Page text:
Why do some anthropologists consider Homo erectus the first human?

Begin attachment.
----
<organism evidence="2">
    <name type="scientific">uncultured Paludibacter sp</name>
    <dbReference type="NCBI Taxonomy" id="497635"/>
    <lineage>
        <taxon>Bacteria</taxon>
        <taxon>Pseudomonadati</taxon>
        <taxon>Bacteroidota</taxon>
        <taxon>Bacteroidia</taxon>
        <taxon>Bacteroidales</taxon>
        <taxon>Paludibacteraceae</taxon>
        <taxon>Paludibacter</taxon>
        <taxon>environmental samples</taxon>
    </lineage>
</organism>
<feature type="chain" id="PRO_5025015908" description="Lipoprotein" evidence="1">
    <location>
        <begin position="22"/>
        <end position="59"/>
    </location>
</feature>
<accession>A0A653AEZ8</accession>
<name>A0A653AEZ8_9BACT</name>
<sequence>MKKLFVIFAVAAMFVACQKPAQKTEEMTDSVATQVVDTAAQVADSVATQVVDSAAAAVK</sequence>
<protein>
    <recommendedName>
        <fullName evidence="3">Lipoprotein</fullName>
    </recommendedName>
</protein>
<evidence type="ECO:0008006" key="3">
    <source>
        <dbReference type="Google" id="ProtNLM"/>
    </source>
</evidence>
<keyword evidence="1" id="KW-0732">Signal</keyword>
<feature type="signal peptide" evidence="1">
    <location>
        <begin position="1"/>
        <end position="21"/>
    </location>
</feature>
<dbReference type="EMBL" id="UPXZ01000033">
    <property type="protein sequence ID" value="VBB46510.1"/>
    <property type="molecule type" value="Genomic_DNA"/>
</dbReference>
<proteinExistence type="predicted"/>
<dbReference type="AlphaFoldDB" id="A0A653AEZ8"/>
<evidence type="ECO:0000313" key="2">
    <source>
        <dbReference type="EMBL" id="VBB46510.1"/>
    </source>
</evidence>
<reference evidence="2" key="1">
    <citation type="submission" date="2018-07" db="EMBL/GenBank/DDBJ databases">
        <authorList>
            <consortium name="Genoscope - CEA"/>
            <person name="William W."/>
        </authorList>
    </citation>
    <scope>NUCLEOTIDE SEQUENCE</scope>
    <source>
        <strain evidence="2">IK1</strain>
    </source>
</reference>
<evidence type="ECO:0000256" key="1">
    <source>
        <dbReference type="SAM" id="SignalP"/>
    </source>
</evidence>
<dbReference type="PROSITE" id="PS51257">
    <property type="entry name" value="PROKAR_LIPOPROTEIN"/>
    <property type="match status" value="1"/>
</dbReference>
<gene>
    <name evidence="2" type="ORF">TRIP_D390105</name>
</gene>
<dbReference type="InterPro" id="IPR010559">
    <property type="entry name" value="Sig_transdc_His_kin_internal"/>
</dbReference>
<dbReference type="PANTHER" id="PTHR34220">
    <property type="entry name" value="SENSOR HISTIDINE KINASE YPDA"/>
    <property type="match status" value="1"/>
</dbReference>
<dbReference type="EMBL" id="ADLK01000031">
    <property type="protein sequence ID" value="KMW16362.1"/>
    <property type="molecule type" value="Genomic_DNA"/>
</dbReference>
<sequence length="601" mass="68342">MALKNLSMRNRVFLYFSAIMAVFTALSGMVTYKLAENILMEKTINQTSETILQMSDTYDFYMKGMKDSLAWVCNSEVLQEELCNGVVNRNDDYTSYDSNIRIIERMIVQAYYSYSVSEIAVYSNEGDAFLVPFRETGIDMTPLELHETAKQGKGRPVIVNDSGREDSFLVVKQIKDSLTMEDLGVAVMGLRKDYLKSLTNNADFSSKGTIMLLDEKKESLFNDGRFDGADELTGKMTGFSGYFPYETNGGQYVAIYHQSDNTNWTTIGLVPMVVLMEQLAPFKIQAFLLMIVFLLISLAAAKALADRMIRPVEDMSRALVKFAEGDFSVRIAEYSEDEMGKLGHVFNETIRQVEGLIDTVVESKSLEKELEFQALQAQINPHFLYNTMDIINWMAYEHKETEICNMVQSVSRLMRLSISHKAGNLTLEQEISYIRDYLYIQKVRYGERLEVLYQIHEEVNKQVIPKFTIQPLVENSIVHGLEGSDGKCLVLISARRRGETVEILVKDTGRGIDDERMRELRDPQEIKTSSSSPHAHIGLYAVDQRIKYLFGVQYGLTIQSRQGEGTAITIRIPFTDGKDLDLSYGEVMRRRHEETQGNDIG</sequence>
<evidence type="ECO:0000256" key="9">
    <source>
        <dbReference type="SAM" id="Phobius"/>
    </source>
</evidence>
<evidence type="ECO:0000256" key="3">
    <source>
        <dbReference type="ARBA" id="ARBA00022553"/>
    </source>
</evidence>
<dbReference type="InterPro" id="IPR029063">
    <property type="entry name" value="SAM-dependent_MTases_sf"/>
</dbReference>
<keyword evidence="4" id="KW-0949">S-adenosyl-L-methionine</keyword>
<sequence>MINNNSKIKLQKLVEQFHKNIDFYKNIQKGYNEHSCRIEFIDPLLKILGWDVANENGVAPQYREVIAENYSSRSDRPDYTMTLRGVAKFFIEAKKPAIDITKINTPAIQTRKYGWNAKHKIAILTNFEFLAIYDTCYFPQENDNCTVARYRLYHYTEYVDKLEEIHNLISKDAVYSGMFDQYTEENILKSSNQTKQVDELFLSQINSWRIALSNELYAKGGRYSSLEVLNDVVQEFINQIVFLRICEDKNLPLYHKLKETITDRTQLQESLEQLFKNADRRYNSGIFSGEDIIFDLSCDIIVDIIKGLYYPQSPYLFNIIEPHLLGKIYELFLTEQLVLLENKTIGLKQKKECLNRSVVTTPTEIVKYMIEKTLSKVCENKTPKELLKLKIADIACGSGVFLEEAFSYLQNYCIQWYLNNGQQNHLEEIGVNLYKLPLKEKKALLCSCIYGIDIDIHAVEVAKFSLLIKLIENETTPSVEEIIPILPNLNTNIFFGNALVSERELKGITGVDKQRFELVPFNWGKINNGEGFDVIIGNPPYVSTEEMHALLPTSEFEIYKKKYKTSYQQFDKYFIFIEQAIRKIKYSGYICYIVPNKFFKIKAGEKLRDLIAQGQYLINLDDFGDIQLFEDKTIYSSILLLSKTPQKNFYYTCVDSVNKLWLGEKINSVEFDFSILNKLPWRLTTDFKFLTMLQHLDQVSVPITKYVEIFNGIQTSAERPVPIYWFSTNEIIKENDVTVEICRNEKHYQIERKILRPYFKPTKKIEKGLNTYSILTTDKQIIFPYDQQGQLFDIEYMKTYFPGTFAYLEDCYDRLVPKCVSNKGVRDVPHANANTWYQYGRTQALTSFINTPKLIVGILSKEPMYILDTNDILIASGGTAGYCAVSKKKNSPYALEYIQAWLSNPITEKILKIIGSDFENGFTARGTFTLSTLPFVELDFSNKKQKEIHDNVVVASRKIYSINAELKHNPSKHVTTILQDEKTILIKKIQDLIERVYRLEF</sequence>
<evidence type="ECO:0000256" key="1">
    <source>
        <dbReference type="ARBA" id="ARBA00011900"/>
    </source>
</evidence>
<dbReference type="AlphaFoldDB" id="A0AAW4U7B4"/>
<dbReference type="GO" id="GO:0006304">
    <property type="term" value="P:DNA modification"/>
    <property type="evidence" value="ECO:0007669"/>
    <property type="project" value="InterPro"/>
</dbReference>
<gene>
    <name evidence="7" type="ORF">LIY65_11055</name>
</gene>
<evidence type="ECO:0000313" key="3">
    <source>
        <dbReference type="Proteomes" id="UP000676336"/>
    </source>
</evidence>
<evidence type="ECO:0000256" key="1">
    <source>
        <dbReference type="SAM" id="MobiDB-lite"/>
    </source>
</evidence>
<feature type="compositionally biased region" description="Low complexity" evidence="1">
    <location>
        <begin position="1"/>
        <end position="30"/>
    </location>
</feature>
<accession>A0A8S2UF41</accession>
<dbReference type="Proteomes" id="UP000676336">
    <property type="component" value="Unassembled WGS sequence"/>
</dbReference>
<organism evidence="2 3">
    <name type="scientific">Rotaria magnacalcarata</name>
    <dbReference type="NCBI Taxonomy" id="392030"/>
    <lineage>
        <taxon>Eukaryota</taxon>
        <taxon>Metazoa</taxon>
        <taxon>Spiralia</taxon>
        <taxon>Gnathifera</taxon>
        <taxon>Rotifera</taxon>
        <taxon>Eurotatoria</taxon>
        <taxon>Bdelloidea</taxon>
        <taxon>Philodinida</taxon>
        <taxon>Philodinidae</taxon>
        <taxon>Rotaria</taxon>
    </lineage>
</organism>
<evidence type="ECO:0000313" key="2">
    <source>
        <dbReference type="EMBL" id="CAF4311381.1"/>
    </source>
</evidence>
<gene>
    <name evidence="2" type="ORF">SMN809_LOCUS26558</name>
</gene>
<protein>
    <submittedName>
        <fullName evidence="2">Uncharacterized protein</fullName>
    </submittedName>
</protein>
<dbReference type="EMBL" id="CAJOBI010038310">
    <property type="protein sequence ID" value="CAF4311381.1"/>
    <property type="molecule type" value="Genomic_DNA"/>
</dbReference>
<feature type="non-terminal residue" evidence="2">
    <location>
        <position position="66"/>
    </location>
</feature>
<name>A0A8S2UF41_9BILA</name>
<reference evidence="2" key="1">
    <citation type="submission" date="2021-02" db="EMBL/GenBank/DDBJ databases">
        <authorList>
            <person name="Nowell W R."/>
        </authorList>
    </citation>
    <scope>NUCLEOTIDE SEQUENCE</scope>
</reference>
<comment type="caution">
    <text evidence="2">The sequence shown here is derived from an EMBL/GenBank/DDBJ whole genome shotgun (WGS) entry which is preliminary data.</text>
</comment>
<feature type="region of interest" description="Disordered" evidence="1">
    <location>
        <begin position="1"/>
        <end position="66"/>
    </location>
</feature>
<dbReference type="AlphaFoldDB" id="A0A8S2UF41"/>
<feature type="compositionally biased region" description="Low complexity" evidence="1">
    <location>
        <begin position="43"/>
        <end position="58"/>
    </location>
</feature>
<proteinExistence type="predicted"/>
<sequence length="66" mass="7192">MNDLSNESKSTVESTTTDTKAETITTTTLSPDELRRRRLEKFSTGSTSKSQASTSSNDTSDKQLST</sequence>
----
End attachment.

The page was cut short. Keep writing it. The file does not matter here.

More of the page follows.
Homo erectus was the first hominid species that scientists consider a direct precursor to modern Homo sapiens sapiens. Most of the other species that came before had significant biological and morphological differences, from spine structure to brain size. Homo erectus walked upright, thus the name "erectus," making them different from other crouched hominids. There were other similarities, making Homo erectus much closer to modern humans than any other ancient hominid; for example, they were one of the first species to consistently use fire for defense and cooking (much of this evidence is disputed). They also had more complex societal interaction, which is where language becomes important; Homo erectus was probably not capable of modern human-like language, but the larger brain capacity allowed common "words" and "phrases" closer to real language than the unformed sounds made by other hominids. This allowed the formation of actual societal groups instead of individuals and harem-societies, and the importance of traits aside from brute strength.
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